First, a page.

Staying with the image classification example, the model is trained with labelled cat and dog images of the training dataset (Figure1). Another part of the labeled data is set apart for validation and testing of the model. The building block of most computer vision models are neural networks (NN). They process the training images applying consecutive mathematical operations to predict an output. To understand this process, an image needs to be considered as an array of numbers. A color image of 125x125 pixels containing a red, a green and a blue channel (RGB image) is represented by an array of 3x125x125 numbers. Every mathematical operation performed on the input array of numbers is considered a layer of the NN. As the different layers learn from and update each other like synapses in the brain those networks are referred to as NN. In the beginning of NN, they often had only few input, intermediate (so called hidden) and output layers. But as methods evolved, NN became increasingly deep with hundreds and thousands of layers. Therefore, those models are also referred to as deep learning (DL). Once the NN has processed the whole training dataset (one training epoch), the predictions of the model (whether a given image is a cat or a dog) are compared to the ground truth labels. A loss function defines how the deviation of predicted labels to the ground truth labels updates the model weights i.e. the mathematical operations in every layer. Thus, the model learns to refine its predictions with every training epoch. To avoid overfitting, which means to ensure that the model can be generalized to the prior unseen images of dogs and cats in the test dataset, the model performance is constantly measured during training on the validation dataset.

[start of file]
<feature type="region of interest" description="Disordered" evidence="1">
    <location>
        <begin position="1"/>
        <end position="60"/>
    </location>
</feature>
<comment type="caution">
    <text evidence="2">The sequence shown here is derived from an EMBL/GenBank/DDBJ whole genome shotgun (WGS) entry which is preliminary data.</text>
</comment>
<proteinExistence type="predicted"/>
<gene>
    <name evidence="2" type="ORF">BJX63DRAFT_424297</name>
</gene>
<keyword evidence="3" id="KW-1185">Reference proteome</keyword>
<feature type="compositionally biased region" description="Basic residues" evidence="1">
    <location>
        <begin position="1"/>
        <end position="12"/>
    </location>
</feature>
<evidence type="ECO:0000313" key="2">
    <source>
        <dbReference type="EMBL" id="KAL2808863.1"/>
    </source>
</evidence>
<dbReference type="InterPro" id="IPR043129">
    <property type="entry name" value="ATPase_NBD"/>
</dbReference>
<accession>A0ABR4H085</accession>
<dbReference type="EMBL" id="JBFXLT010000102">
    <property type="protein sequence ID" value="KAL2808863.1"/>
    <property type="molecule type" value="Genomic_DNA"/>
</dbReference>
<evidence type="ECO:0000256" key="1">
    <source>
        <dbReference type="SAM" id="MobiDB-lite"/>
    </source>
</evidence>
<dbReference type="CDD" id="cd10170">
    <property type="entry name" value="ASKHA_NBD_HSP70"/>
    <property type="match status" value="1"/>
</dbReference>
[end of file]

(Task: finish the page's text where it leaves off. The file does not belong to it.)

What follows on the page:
Figure 1: Illustration of a machine learning algorithm for image classification.
A neural network is trained with labeled training samples of cat and dog images. The trained model predicts the likelihood of images not used during training (test set) to belong to the dog or the cat class. In the top row the model prediction is confident and correct. In the bottom row model prediction is close to the classifier threshold of 0.5 i.e. the model is unconfident and a dog image is misclassified as a cat. Given that the test set is labeled as the training set, the model identifies the misclassification and updates the neural network to improve its predictions. This is how the model learns to classify dog and cat images.

Why do we need AI in surgery?

Surgical education undergoes a paradigm shift from quantitybased to competency-based assessment of surgical skills.2 As direct observation of trainees for surgical skill assessment is timeconsuming and often lacks objectivity, video-based assessment has been introduced.3 This allows for a retrospective review by multiple assessors, which increases availability and objectivity of video-based assessment. Surgical skills as assessed by peers in surgical videos have been shown to correlate with clinical outcomes. 4,5 Therefore, video-based assessment has become increasingly popular in education but also in quality improvement programs and research.